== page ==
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Let Go of Taking Responsibility for Others

by Jenna Avery

Sensitives are often unknowingly affected by the energy, emotions, and desires of others. This can be both confusing and overstimulating because we are unable to distinguish whether we're operating from our own center or someone else's.

Jenna AveryI believe that it's critically important for sensitive souls to learn how to protect themselves and to clear away the energy and emotions of other people.

One key aspect is setting good boundaries. Many of us get into trouble when we try to take care of other people first.

Often this comes at the cost of our own wellbeing. I believe this is due, in part, to our empathic nature. We easily see and feel what others need and want, so it's easy to get confused about "what's mine, what's yours."

An important first step in establishing healthy boundaries is learning to let go of taking responsibility for other people's lives, desires, and emotional responses.

It helps me to focus on the spiritual truth that people are on the right and perfect path for themselves, even when they are "clearly not."

What I mean when I say this is that if, to my eye or ego-self, people seem to be making huge mistakes or are in desperate need of rescuing, I take a spiritual step back.

I remind myself that this may be exactly the personal challenge that the person needs to fully attain their own soul purpose or to learn their life lessons. And, most importantly, that my interference just may prevent that achievement.

My teacher, Sonia Choquette, says: "Ultimately, an overly empathic heart may be a vote of no-confidence in those you love and care about."

This is a good reminder to honor the ability that those around us have to take care of themselves. What we can do, instead, is focus on taking care of our own lives and modeling that for other people.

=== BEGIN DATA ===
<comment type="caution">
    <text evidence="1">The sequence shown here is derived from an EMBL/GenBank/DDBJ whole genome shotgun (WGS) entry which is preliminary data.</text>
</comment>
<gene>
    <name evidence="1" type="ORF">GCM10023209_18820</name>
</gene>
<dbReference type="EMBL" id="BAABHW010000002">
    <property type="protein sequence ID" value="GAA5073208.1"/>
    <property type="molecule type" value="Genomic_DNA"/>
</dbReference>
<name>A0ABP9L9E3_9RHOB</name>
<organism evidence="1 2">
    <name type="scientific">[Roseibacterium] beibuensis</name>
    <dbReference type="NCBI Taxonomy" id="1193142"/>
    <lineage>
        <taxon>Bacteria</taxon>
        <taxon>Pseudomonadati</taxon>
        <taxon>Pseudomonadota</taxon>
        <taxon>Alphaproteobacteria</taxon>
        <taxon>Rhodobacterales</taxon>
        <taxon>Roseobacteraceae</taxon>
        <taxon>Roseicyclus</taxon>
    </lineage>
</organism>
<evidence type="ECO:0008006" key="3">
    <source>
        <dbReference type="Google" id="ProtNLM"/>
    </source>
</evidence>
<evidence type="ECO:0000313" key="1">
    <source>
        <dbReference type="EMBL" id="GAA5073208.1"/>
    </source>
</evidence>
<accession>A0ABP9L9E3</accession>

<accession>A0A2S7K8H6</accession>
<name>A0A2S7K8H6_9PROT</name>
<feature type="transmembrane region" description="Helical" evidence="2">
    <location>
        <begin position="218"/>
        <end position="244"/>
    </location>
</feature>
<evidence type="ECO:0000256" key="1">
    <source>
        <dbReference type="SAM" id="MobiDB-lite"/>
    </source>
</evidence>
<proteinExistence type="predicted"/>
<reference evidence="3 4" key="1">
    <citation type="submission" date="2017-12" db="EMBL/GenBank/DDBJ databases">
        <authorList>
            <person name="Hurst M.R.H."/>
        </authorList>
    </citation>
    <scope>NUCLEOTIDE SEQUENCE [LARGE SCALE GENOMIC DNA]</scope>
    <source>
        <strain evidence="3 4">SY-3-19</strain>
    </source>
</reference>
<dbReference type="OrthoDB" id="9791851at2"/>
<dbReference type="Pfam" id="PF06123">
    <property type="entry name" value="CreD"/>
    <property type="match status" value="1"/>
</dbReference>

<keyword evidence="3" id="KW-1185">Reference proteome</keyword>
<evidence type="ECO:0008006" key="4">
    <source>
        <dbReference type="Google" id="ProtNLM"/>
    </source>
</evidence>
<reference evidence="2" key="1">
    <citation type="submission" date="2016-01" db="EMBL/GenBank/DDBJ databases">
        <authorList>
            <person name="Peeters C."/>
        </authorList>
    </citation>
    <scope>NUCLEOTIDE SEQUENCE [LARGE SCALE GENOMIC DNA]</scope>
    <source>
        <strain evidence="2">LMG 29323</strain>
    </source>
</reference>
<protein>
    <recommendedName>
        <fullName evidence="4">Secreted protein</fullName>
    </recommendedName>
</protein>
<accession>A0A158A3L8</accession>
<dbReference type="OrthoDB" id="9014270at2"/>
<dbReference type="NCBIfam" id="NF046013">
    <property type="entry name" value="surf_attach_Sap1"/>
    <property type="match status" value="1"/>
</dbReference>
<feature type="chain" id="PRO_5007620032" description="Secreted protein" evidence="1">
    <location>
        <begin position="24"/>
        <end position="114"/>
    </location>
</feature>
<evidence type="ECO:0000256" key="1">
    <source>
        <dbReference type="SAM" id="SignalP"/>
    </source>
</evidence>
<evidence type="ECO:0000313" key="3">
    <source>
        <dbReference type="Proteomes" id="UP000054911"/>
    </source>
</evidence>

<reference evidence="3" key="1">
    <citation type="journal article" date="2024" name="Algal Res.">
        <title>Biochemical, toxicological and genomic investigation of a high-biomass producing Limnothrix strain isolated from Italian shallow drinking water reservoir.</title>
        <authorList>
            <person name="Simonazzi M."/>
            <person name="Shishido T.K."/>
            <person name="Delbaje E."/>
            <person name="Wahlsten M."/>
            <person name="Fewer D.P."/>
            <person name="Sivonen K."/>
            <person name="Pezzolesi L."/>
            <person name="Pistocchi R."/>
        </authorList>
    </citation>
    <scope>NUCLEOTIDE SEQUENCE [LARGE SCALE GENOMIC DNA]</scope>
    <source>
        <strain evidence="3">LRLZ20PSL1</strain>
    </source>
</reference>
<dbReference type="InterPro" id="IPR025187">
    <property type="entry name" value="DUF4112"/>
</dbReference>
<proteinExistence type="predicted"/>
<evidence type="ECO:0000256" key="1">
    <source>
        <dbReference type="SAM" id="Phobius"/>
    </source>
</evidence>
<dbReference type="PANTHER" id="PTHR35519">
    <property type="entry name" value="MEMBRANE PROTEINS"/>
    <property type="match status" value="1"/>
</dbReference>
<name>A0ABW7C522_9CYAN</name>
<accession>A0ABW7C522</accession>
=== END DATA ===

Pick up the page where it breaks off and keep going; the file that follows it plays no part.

By being responsible for yourself, you create a safe space for others to discover their own power.

This doesn't mean that you can't assist others. But it does mean that it's worth getting their permission or their request for assistance first.

Then, see if you can focus on helping them to discover their own solutions -- that's true empowerment. I'm reminded of the old saying that if you give a man a fish, he'll eat for a day; but if you teach him to fish, he'll eat for a lifetime.

Don't rescue, don't overly identify. Do stay in your power, model empowerment by caring for yourself, and support others to do the same.

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Copyright July 2005, Jennifer Avery, All rights reserved.

Jenna Avery is a highly sensitive creativity coach and intuitive - learn more about her services and programs at:

JennaAvery.com

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Also listen to an audio interview with her on the Highly Sensitive site:

Jenna Avery on Recharging Your Energy as a Highly Sensitive Person.

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